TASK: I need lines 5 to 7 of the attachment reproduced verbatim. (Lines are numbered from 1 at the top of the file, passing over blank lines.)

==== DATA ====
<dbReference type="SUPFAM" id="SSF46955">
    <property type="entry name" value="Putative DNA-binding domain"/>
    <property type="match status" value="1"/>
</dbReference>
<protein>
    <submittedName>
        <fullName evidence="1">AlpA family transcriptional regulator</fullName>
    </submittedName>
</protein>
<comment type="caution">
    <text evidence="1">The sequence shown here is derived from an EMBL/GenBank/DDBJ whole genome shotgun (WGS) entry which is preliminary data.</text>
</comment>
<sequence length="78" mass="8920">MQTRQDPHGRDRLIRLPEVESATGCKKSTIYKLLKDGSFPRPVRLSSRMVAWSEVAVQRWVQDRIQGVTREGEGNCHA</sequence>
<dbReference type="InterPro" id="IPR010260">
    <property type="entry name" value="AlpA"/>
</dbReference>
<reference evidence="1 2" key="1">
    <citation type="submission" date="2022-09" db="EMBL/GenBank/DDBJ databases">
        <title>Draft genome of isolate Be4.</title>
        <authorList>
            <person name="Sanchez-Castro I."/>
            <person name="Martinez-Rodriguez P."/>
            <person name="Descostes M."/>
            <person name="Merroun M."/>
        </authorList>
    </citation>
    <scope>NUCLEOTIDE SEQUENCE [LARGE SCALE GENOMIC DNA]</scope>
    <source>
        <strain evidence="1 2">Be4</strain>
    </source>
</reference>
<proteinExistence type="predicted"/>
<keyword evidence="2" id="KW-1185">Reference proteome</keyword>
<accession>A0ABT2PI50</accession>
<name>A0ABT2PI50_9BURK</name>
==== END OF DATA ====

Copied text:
<protein>
    <submittedName>
        <fullName evidence="1">AlpA family transcriptional regulator</fullName>